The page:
If listening is the most valuable skill you can gain in order to gather information, where should we place importance when it comes to sharing it? As a first step it’s incredibly important to understand your audience, and what the message is that you’re trying to convey. It’s a worthwhile investment to spend some time upfront being very clear on what it is you’re trying to communicate, and making it as clear and concise as possible. Once you’ve got your message sorted, consider these steps to share information as effectively as possible.
Who is your audience?
The better your understanding of your audience, the more effective you can make your communication with them. Knowing who you’re speaking to gives you a fast-track to better information sharing. You can not only position your message appropriately, you can also make sure your message is relevant by creating a context and involving your listeners in future scenarios.
What do you represent?
Having learned about your audience, you can then focus on the brand and business that your communication will represent. As every brand has a personality of its own, this should be considered and captured in the content and delivery of your information sharing.
Language is incredibly important to clearly articulating your message and engaging with your audience. It’s too easy to disengage your audience with words that could be considered pompous or tactless, so take time making sure you pitch your content to the right level. Simultaneously it will be important to consider your brand in your choice of language as every communication should strengthen your brand position.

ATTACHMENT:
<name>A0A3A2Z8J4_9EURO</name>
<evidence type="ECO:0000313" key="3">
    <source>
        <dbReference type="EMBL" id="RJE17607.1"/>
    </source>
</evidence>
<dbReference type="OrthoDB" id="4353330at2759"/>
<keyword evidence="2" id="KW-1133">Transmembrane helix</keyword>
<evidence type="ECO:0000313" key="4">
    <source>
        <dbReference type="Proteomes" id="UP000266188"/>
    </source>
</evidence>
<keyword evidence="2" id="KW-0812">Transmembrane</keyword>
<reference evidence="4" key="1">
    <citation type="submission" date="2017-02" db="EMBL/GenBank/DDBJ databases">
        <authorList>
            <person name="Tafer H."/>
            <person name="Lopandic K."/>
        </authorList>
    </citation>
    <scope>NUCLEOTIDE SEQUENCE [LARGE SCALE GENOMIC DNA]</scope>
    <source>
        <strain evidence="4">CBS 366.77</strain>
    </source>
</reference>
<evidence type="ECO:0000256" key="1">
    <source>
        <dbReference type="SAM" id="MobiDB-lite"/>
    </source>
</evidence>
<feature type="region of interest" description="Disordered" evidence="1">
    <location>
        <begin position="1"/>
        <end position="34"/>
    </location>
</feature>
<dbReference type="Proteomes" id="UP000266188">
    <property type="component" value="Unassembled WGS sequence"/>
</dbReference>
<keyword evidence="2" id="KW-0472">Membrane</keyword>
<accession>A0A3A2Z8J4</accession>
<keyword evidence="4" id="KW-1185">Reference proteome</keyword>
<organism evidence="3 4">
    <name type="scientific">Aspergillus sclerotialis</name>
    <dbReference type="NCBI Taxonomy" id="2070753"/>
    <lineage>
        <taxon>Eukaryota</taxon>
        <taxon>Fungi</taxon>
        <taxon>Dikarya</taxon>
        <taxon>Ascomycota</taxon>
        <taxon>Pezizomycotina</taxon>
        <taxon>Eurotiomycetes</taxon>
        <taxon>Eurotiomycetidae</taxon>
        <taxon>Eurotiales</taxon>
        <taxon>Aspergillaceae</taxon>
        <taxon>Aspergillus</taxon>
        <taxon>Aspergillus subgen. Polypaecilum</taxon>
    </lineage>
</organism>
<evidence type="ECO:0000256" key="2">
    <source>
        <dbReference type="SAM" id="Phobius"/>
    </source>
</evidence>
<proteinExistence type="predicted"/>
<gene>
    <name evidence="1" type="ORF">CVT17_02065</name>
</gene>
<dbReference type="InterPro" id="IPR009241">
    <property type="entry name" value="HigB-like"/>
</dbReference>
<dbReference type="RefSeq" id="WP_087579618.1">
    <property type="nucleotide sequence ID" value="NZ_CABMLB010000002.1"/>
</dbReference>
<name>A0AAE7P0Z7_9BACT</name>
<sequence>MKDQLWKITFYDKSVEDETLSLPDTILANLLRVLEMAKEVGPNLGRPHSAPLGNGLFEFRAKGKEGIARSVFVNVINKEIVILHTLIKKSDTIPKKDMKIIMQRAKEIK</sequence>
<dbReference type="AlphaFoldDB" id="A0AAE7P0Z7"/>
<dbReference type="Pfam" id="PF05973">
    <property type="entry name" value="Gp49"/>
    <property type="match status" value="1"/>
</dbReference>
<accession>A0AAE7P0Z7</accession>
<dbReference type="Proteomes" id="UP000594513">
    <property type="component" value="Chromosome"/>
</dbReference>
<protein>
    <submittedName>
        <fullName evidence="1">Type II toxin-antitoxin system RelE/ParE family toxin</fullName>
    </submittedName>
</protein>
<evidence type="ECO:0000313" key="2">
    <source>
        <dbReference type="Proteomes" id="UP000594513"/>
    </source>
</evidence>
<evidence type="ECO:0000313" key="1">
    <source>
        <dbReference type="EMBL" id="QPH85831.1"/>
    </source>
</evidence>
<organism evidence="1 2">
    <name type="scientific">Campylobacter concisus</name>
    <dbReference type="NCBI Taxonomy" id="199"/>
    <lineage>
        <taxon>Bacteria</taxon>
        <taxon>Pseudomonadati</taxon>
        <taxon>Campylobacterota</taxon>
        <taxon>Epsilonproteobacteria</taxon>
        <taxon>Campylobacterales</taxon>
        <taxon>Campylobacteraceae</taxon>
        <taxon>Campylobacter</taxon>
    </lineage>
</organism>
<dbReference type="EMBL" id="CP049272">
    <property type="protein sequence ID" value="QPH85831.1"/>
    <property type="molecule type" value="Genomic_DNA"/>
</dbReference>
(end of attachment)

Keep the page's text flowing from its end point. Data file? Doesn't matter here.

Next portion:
Target your content
In an ideal world your audience is eagerly listening and engaged: but unfortunately in reality this is a rare occurrence. When you make your message as concise as possible you should also consider its relevance to your audience and ensure you are aiming for maximum impact. Why not make a point of sticking to the point and talking for less time than people expect – audiences are rarely heard complaining about either trait.
Wherever you are sharing information – whether in an auditorium or a cafe – the process will be most productive if you can actively involve your audience. As everyone in business knows, it’s much easier to get people to buy into a solution if they feel they have been part of designing it. This holds true with information sharing and getting people to buy in to your proposed outcomes. Consider including some well designed questions in your communication and see what responses you get – there’s always value in audience input and it will help to engage them in your message.
While there are many contributing factors in building the success of your business, there is little doubt that information sharing plays an important role. Entrepreneurs who are noted for their business success often cite their ability to listen to the problems that are faced by their staff, customers or network as forming the foundation for the next great idea. Staff who are listened to actively are more engaged and therefore more likely to contribute positively to the growth of a business. By sharing information with all your interested parties you engage them with your journey and make sure they have a vested interest in your success. With information sharing playing such an important role, there is no doubt that it’s worth taking the opportunity to brush up on some key communication skills to make taking information in and getting your message out even more effective.
Introducing Fifo Capital